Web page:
Journal Scan: Reptile wellness management

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Journal Scan: Reptile wellness management

Improper care is the No. 1 reason reptiles are brought into the veterinary clinic.
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Nov 16, 2015

Make sure this satiny parrot snake and its reptilian brethren thrive in captivity with veterinary help and guidance. (Getty Images)While reptiles have been kept in captivity for many years, improper care is still the No. 1 reason they are brought into the veterinary clinic. Poor husbandry can lead to metabolic disease, immune suppression or behavioral problems. Growing awareness of the importance of animal welfare in zoos and aquariums has also translated to a better understanding of the needs of captive reptiles as well. 

In this article, the authors explain that the goals of environmental enrichment are to “promote species-appropriate behaviors, provide behavioral opportunities, and to provide animals with control of their environment.” In addition to proper husbandry techniques encompassing nutrition, lighting, temperature and housing, they share new information regarding environmental enrichment strategies to ensure the health and longevity of reptiles in captivity. 

Reptile refreshments

Proper nutrition is integral to the health of captive reptiles. Not only does the caregiver need to identify and provide the correct diet choice based on natural diet and environment, the authors also discuss the ways in which food should be presented to promote proper nutrition. For example, food for snakes should be offered with tongs to encourage natural striking and coiling behavior. On the other hand, other species may be encouraged to eat by dragging prey through the enclosure, burying the prey item or using live fish or insects. Providing species-specific feeding strategies will also encourage activity, which can help with weight management as obesity is a common problem among captive reptiles.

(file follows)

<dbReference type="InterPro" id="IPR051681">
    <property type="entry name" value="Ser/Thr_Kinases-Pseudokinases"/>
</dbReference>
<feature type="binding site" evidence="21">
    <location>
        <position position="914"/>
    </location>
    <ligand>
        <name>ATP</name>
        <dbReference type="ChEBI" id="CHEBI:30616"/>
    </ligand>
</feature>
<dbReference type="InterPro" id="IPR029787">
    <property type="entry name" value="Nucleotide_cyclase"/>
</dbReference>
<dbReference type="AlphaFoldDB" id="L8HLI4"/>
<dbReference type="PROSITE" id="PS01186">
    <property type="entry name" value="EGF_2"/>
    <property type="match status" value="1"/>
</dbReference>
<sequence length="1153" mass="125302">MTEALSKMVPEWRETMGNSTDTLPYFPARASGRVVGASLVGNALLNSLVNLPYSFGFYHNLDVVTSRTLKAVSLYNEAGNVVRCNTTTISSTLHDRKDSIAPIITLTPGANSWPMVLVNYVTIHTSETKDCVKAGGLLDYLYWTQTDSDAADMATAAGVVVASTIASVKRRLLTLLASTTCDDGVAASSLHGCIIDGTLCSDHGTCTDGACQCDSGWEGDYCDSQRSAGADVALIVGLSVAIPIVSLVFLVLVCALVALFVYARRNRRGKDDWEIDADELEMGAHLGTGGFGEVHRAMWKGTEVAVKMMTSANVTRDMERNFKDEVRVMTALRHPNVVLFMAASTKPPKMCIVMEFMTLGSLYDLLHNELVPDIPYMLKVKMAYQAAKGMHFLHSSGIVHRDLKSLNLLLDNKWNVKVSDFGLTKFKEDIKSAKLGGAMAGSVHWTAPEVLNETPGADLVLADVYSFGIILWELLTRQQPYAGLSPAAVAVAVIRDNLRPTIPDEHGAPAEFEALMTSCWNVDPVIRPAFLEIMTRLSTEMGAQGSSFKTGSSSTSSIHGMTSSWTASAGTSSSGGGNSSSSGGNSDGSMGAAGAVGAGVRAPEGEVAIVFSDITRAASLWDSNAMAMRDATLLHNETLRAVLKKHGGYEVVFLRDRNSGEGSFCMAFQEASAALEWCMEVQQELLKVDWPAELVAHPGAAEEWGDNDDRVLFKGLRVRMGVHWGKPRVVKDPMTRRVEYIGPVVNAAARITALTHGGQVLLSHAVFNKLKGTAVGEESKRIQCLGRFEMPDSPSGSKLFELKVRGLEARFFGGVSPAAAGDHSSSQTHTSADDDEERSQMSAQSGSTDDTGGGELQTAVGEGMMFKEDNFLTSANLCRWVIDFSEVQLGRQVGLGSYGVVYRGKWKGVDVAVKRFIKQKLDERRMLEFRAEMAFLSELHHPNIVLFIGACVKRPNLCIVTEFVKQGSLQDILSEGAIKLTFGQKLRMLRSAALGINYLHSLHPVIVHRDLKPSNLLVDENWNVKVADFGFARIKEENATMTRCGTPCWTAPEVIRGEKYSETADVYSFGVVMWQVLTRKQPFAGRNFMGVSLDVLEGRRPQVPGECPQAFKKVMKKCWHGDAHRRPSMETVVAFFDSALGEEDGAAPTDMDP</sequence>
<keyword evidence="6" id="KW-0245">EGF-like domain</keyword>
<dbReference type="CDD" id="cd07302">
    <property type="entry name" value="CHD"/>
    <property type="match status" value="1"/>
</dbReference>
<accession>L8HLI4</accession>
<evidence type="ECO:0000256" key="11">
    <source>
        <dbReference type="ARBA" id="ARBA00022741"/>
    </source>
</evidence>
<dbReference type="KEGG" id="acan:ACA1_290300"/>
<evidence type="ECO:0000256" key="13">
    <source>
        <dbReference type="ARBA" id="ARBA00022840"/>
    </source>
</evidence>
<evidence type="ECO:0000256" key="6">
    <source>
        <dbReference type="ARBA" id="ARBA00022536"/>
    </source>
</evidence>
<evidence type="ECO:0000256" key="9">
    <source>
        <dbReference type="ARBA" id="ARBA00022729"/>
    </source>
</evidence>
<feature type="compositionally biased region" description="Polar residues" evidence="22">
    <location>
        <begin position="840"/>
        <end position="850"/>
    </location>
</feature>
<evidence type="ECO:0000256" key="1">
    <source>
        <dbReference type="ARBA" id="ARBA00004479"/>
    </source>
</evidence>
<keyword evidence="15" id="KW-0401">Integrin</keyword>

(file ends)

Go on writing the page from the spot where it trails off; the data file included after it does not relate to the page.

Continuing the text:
Home sweet home

Housing is another area in which the authors discuss improvements that can help decrease stress and minimize the risk of immune suppression and disease. New research has found that not only are reptiles able to learn, but they are eager to engage in learning activities. Stimulatory environments result in more activity and exhibition of more natural behaviors. For example, numerous hiding, resting and activity areas should be provided within the enclosure. 

Arboreal species, specifically, will benefit from tall enclosures that will allow room to climb. The more room that the reptile has to move around in, the less chance of a self-inflicted injury and obesity and the more likelihood for improved overall health. The authors note that group housing is often not recommended as many reptile species are solitary in the wild. This type of housing can often create stress and lead to aggression or even cannibalism. 

Snake charming, er, training

Behavior training is another key component of enrichment as it will facilitate daily care and feeding as well as reduce the fear and stress associated with medical interventions. The authors discuss training methods that include teaching an animal how to enter a crate by using a food reward as well as target training and desensitization. The most common desensitization technique is handling, and the authors note that care should be taken to provide a cue that handling is about to happen so as not to damage the trust between the animal and the caregiver. 

Additional guidance

In addition to tips regarding husbandry and enrichment practices, the authors also provide a list of online resources for husbandry information, as well as a table containing the nutritional content of select invertebrate prey items.

Great strides have been made in recent years with respect to the care of reptiles in captivity; however, the great variability among species highlights the need for education of not only reptile owners but also of the veterinarians who will be caring for them. 

Wilkinson SL. Reptile wellness management. Vet Clin North Am Exot Anim Pract 2015;18(2):281-304. 

Link to abstract: http://www.ncbi.nlm.nih.gov/pubmed/25766667